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20th Nov 2017

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Citizens' rights: where EU and UK differ

The rights of 3.5 million EU citizens living in the UK and 1.2 million UK nationals living in EU countries is one of the key issues of the Brexit negotiations that needs to be tackled in the withdrawal agreement, which will set the basic rules for life after Brexit.

The UK and EU have published a number of papers, outlining their position on the key debates in the Brexit negotiations.

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Both sides agree, however, that any deal on citizens' future legal status and rights must be reciprocal.

Nevertheless, the EU's chief negotiator, Michel Barnier, warned after the second round of negotiations that "fundamental divergences" remain on the issue of citizens' rights.

Volunteer groups, advocating for EU and UK citizens, are pushing for a ring-fenced and swift agreement between the EU and UK, so that they can continue to live with certainty.

"We need real guarantees for our people who live, work and study in the UK, and the same goes for Brits", said Donald Tusk, the president of the European Council.

This issue concerns a great number people, with some 1.2 million UK nationals living in EU countries, and 3.5 million EU citizens in the UK.

EU position: Lifetime guarantee of rights for EU-27 citizens who reside in the UK when the withdrawal agreement enters into force, and for UK citizens who reside in one of the EU-27 countries. This also applies to their current and future family members, who have already joined them, or will join them, regardless of their nationality.

UK position: EU nationals who have been living in the UK for five years should receive a new "settled status" in a streamlined process. People who have been legally resident in the UK for less than five years at the time of Brexit will have to apply for a temporary status in order to stay.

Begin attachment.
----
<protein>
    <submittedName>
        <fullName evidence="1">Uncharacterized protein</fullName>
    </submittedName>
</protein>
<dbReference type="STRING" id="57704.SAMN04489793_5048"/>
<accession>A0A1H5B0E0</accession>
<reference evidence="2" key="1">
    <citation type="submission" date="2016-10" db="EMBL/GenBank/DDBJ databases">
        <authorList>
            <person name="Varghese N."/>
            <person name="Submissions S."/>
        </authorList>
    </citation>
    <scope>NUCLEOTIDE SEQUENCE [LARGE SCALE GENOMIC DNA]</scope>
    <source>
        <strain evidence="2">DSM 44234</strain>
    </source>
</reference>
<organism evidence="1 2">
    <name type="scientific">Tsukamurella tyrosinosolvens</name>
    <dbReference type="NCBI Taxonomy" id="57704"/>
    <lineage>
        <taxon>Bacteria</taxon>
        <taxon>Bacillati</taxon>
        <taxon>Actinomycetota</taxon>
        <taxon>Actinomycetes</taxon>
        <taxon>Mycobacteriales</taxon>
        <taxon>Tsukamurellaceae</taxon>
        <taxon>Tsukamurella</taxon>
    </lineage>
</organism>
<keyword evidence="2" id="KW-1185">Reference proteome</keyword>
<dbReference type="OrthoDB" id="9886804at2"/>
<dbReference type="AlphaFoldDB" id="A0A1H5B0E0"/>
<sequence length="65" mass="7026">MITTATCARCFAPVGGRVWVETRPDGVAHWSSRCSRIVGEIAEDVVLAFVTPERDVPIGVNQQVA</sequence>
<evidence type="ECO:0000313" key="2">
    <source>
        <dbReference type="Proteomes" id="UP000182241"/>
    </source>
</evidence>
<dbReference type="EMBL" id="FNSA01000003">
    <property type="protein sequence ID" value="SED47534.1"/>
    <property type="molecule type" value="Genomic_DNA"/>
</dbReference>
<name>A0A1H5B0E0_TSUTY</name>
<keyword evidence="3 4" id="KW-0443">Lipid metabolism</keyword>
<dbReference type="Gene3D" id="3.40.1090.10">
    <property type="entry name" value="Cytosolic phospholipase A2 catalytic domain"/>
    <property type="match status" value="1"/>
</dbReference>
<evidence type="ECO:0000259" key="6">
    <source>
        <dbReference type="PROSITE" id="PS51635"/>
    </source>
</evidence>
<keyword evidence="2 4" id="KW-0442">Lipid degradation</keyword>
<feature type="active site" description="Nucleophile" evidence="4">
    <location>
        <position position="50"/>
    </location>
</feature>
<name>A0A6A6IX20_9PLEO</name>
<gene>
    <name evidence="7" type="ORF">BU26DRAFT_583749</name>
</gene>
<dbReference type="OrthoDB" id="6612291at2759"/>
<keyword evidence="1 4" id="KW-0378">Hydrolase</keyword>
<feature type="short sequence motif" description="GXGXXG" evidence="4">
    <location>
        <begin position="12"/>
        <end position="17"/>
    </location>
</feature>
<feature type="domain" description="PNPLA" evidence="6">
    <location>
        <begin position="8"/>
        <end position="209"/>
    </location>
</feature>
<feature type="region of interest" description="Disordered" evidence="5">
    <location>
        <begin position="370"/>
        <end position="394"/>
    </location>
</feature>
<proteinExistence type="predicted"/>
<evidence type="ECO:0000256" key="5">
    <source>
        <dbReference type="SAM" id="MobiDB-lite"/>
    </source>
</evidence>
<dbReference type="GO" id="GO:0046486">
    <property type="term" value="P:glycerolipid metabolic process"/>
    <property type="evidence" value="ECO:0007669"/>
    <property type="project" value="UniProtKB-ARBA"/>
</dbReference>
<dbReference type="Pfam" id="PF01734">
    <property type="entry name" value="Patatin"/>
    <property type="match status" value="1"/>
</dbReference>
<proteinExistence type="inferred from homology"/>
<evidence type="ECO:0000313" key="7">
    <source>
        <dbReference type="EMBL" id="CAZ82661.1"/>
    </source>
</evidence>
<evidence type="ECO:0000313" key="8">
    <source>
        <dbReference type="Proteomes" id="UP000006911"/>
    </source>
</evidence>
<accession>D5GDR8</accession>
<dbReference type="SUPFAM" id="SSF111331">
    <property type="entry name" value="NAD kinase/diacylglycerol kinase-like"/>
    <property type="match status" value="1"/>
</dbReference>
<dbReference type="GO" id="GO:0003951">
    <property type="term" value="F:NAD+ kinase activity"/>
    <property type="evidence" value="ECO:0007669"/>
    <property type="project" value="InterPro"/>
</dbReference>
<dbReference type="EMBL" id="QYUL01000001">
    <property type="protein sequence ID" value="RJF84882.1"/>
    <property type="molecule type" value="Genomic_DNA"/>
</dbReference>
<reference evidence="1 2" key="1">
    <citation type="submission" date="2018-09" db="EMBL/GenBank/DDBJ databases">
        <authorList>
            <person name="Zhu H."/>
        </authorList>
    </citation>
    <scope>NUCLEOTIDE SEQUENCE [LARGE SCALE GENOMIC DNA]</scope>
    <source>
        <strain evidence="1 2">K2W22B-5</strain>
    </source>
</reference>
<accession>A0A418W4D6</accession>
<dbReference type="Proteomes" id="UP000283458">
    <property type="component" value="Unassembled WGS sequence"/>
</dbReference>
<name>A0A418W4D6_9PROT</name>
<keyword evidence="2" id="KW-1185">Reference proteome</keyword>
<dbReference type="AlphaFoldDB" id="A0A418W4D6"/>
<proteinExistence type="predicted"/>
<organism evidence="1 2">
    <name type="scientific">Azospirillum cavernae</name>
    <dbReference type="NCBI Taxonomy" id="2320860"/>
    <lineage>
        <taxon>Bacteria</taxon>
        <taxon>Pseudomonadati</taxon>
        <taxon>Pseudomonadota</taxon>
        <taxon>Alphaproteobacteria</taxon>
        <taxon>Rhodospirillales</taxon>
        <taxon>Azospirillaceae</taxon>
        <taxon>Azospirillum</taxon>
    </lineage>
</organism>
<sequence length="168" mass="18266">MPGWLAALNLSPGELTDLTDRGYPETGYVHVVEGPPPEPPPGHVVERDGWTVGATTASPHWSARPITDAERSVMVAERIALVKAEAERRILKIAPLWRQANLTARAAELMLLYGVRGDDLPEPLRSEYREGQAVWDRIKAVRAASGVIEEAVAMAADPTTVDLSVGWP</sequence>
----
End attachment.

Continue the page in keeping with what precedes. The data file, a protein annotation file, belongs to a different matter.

Citizens' rights

Free movement: The EU argues that UK citizens should only have protected rights in the state in which they have residence rights on Brexit day. Meanwhile, the UK says that, after Brexit, free movement will end, but migration between the UK and the EU will continue.

Residence: The UK would scrap the requirement to have "comprehensive sickness insurance" for self-employed workers to seek residency and settled status, and would streamline the application process.

Right to equal treatment: Based on the principle of non-discrimination on the grounds of nationality, this right should be recognised both by the EU and the UK.

Right to work: Those with "settled status" should have access to employment in the UK.

Right to study: Those with "settled status" should have access to education in the UK. Britain says that current EU-27 students will continue to have access to loans, and those who apply for a course up until 2018/19 will be allowed to stay to finish their studies.

Qualifications gained before the UK leaves will continue to be recognised. However, It is unclear what will happen to students once they have finished their studies.

Healthcare: Those with settled status should have access to treatment in the UK, the British government says.

Benefits: The UK would allow EU nationals to send welfare payments to family members who reside elsewhere.

Pensions: The UK pledged to index-link EU nationals' pensions, and continue paying pensions to British citizens living in the EU-27, but that will no longer be guaranteed by EU law.